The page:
Well, that’s exactly the case with this new album from Glasgow band FOR ABEL. The opening track ‘Telephone’ had me scratching my head momentarily. Not only was the music familiar, but the song title was too! Didn’t I see a Glasgow band called Nacional play this ‘live’ a few times? Wait! Didn’t I even review this song when Nacional released it as a single on the Art Goes Pop label, oh, maybe eighteen months ago?
The answer is ‘yes, I did.’ Perhaps I should have read the accompanying Press Sheet before hitting he ‘play’ button. Had I done so, I would have appreciated the fact that FOR ABEL are indeed the same band, having changed their name to prevent confusion (or possible litigation?) from The National.
Wow! Now I was excited. A whole album, forty-four minutes of music from a band whose earlier single (the aforementioned ‘Telephone’) and a 2009 six track ‘showreel’ CD that I was given, left me desperate for more, only for them to disappear from the radar totally.
The obvious reference point in any other review you read (not that you really need bother) will be The Wedding Present. And yes, there is no escaping the similarity in style. But it’s not just quite as simple as that. One bottle of red wine doesn’t taste the same as any other bottle of ‘red,’ does it? There are subtle nuances, little hints of other ingredients that differentiate. And the same applies to FOR ABEL.
Opening track ‘Telephone,’ has little touches of The Cure in the guitar work. ‘I Want To See You Sway’ brings warm recollections of another band, but I’ll get to that in a minute. ‘On TV’ has featured in Channel 4’s ‘FIFA Road To The World Cup’ documentary. It’s also been used by Sky Sports for their ‘live football’ adverts I think my favourite track ‘Yorkshire’ has also found a telephone niche – another sports programme I think, the name of which escapes me right now.)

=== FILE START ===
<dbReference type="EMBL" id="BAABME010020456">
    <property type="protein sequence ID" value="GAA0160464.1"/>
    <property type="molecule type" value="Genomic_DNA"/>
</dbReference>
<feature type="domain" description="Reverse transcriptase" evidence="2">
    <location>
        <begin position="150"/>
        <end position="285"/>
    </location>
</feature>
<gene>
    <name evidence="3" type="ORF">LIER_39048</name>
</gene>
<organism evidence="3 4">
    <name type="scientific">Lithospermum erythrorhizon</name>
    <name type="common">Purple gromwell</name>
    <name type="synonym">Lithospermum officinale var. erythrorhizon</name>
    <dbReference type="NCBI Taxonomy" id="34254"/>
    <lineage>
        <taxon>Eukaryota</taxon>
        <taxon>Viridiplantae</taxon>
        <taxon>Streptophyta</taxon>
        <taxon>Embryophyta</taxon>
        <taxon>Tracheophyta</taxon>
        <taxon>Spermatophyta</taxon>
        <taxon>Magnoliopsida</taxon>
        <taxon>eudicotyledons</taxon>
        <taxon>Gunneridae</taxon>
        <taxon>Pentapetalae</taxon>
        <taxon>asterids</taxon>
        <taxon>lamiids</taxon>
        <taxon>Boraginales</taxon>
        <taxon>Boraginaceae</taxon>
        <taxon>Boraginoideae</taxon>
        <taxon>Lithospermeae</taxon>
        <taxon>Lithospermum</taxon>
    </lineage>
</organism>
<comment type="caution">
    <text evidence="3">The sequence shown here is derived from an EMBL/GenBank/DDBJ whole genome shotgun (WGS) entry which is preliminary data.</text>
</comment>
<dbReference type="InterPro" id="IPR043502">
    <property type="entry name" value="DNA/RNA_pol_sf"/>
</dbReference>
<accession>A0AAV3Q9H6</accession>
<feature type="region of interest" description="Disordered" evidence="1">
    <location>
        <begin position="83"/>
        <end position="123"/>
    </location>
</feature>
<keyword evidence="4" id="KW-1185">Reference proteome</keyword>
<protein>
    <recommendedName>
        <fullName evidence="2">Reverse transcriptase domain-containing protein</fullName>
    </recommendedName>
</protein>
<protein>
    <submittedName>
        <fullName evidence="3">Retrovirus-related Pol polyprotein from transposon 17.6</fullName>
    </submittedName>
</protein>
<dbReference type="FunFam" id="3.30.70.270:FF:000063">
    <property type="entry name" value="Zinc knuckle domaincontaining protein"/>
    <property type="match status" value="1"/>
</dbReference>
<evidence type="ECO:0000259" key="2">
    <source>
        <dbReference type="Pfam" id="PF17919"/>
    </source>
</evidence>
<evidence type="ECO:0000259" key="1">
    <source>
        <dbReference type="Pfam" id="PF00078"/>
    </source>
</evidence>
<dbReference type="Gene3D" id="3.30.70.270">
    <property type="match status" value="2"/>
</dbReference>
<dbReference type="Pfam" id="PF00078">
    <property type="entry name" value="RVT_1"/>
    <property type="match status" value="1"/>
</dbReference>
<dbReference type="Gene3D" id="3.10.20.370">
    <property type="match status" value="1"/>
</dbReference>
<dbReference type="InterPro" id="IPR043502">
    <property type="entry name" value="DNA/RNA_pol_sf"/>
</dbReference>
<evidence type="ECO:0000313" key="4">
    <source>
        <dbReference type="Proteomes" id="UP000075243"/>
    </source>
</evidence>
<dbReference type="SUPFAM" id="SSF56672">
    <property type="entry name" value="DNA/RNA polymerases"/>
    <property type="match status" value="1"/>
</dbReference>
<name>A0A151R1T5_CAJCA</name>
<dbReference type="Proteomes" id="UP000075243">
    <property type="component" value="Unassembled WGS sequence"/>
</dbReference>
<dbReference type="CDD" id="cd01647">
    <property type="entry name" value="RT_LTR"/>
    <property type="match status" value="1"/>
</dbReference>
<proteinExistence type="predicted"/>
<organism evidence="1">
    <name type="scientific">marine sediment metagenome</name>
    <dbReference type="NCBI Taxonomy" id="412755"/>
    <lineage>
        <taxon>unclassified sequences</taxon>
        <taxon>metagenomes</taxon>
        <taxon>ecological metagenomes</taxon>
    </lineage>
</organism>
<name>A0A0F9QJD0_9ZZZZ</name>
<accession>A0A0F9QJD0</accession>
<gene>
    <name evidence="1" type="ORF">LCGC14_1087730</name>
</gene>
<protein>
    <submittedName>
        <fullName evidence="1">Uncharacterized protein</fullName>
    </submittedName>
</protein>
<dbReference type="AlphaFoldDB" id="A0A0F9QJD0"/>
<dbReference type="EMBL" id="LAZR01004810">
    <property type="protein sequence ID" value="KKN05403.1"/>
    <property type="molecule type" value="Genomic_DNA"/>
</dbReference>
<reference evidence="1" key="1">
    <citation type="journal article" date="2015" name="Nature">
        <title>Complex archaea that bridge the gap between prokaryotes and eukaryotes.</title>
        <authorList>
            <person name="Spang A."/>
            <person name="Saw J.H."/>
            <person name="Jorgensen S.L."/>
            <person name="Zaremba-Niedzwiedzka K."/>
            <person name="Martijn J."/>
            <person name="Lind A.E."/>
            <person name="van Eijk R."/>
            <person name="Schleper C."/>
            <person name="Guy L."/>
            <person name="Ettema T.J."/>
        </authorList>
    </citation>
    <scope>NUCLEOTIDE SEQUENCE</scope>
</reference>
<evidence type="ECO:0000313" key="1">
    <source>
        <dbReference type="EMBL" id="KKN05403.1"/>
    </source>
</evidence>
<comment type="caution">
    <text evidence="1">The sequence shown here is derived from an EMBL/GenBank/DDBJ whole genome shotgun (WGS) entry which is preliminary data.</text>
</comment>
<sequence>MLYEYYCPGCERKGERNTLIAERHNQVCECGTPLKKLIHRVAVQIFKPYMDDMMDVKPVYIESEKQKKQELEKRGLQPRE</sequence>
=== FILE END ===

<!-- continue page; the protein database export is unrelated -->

‘First Killing’ slow the pace a bit and it is this track as well as the earlier ‘I Want To See You Sway’ that remind me of very early James. Not the ‘Sit Down’ era James, but the debut album ‘Stripmine,’ James. The vocals are moody and downbeat, yet still quite anthemic. They’re quite ‘Tim Booth’ in his younger days.
‘Lucas,’ returns to the furious guitars and pumping bass lines with a higher, slightly flat vocal style. ‘Chorus’ is FOR ABEL’S stadium anthem. You wait and see! ‘You Wear It Well’ is as far removed from Rod Stewart as Brit Ekland (no – I don’t know where that line came from either) before ‘Broken Hands’ slows the pace but cranks up the intensity, leading into the album closer, ‘Forward Killing,’ which is like a reprise of the earlier ‘First Killing.’
I’ve just given a very ‘bare bones’ review here and can possibly embellish it by re-quoting from my reviews of the band in their Nacional days:
‘I hear Morrissey. I hear Joy Division and New Order. I hear The Wedding Present. That is not intended as a slight. Rather, it should be viewed as a big slice of Compliment. FOR ABEL are no wannabee imitators or charlatan impostors. They definitely have the potential to take the sound forward.’
In fact, FOR ABEL could actually be a whole John Peel radio show on their own and if they do not make the breakthrough to general acceptance this year, then I’m gonna have to chuck this reviewing lark!
Tell me I’m wrong – you can listen to the whole album here.
(Released through Flowers In The Dustbin Records on 16th May 2011)
(10 / 10)